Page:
The first plastic spectacles, made from cellulose acetate, were produced in France, 1922 (IPTF). The use of plastics in spectacle frame manufacture had a profound impact on the wearing of spectacles. Earlier spectacles made from luxury materials such as bone, horn, tortoiseshell and ivory, combined with glass lenses, were heavy to wear and expensive to make. Moulded frames meant that spectacles could be produced en mass, at a reduced cost and lighter weight, and in a wider variety of styles and colours.
These spectacle frame mouldings are part of the museum's plastics collection, which began in the 1930s with the acquisition of specimens of plastic raw materials and finished products. This collection was driven largely by Arthur de Ramon Penfold (1890-1980), a former industrial chemist, who worked as curator and later director of the museum from 1927 until 1955. Concerned with the technical and commercial development of local industries, in particular Australia's plastics industry, Penfold believed that the museum was 'destined to play a conspicuous part in bringing Science to the aid of industry', through both research and display (Penfold 1948). Penfold acquired various specimens from Commonwealth Moulding Pty Ltd between 1941 and 1945, many of which relate to the use of plastics in the defence industry.
Along with various spectacle frames, this collection of objects includes an advertising flyer for 'Australian-made frames by Marquis'. The flyer promotes the spectacles as: 'an outstanding product of quality...incorporat[ing] all features previously only available in imported frames'.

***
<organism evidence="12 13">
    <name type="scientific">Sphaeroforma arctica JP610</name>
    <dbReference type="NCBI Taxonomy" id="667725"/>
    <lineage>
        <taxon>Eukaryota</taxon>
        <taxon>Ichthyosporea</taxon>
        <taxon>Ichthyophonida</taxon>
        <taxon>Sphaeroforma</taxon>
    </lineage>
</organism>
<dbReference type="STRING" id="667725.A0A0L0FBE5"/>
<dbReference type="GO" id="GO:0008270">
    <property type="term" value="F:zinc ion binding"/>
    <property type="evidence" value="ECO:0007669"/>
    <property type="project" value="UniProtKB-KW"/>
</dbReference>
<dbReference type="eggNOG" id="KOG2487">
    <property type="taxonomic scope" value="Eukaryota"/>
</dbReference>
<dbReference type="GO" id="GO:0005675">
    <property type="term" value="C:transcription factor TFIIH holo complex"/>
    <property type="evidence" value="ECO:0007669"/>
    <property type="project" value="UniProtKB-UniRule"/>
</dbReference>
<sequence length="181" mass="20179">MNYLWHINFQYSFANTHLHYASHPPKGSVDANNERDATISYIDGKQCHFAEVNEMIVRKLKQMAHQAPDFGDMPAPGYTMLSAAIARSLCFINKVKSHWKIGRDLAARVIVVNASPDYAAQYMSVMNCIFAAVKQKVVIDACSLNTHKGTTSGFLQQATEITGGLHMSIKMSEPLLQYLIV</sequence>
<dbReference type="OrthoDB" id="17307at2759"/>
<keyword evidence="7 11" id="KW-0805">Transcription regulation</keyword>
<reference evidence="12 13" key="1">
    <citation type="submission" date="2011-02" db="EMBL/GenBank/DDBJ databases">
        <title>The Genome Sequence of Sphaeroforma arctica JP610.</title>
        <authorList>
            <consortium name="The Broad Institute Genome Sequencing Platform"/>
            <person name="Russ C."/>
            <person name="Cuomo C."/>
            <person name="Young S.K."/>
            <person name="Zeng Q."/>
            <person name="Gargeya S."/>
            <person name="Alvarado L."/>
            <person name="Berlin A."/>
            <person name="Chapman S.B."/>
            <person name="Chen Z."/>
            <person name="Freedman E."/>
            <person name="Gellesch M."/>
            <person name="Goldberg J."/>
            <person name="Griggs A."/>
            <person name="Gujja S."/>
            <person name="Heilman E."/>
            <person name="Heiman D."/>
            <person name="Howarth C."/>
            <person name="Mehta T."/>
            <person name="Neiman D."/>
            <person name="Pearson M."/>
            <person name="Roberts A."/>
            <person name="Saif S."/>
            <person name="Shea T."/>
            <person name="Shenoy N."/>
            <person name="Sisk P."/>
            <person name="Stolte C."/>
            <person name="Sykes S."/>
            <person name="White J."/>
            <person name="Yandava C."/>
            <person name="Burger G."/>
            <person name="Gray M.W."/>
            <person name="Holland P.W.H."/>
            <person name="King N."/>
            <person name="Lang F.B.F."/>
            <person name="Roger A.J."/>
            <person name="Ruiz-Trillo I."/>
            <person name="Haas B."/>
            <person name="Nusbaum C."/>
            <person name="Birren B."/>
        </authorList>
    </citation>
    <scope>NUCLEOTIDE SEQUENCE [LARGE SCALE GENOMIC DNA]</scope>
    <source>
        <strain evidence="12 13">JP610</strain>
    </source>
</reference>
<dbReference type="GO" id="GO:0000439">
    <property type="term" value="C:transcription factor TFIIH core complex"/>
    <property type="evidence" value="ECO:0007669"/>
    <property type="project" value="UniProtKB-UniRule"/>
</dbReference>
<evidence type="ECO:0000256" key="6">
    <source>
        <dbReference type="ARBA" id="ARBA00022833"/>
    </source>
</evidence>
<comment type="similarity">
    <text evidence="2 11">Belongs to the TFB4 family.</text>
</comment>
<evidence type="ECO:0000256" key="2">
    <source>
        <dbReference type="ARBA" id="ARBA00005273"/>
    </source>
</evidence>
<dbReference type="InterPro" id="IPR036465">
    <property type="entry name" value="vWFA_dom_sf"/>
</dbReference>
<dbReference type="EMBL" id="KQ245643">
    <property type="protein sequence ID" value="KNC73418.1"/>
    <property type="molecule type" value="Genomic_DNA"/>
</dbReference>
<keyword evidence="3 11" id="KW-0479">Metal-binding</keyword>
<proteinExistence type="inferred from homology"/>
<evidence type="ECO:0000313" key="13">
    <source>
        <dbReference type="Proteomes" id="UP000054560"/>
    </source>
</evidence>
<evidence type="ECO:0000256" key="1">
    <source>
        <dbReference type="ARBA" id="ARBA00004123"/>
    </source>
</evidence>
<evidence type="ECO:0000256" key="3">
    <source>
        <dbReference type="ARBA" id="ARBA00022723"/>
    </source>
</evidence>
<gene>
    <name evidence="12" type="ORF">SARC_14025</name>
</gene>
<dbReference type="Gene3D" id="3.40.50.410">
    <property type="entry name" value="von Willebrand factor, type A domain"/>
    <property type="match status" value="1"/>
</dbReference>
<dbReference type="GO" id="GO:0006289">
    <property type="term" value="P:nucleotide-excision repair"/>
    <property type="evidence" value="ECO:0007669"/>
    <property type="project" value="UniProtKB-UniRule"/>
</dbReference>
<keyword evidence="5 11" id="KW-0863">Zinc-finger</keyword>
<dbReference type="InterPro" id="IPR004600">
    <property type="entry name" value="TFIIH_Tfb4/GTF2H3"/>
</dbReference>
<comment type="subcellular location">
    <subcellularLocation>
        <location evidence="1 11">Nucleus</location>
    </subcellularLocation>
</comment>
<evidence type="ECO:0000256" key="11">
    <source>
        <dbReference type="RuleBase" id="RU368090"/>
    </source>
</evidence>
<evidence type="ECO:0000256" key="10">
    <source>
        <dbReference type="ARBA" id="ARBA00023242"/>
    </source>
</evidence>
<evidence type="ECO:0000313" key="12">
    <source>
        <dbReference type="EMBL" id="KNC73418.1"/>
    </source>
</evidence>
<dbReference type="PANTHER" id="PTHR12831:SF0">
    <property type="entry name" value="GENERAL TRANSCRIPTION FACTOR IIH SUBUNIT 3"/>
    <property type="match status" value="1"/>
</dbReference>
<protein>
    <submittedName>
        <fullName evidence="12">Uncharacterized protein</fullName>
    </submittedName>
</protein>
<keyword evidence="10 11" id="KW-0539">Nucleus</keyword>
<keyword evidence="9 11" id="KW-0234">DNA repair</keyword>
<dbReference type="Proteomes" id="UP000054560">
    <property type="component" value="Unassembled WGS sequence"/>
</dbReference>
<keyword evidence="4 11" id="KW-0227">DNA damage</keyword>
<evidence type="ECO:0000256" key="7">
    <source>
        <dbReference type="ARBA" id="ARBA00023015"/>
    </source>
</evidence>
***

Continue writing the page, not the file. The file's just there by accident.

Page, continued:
The spectacle frames form part of a large and significant collection of plastics and plastic moulding powders acquired by the museum throughout Arthur Penfold's career. This collection gives insight into a period of great social, material, technological and scientific development, and reflects some of the museum's collecting practices and research focuses at this time. Plastics continues to be an area that is explored and represented in the museum's collection, however today reflects some of the more ambivalent attitudes towards plastics and their use, particularly in regards to environmental and sustainability issues.
International Plastics Task Force, 'Plastics History', available http://www.ecologycenter.org/iptf/plasticinhistory.html, accessed 27/08/07
Penfold, A. R., personal correspondence, addressed to A. W. Baker, Commonwealth Moulding Pty Ltd, Arncliffe, 17/2/1942, museum archives
Penfold, A. R., personal correspondence, addressed to A. W. Baker, Commonwealth Moulding Pty Ltd, Arncliffe, 31/3/1942
Penfold, A. R., paper, 'The Influence of Science Museums on Industry', read at the first Biannual Conference of International Council on Museums, 1948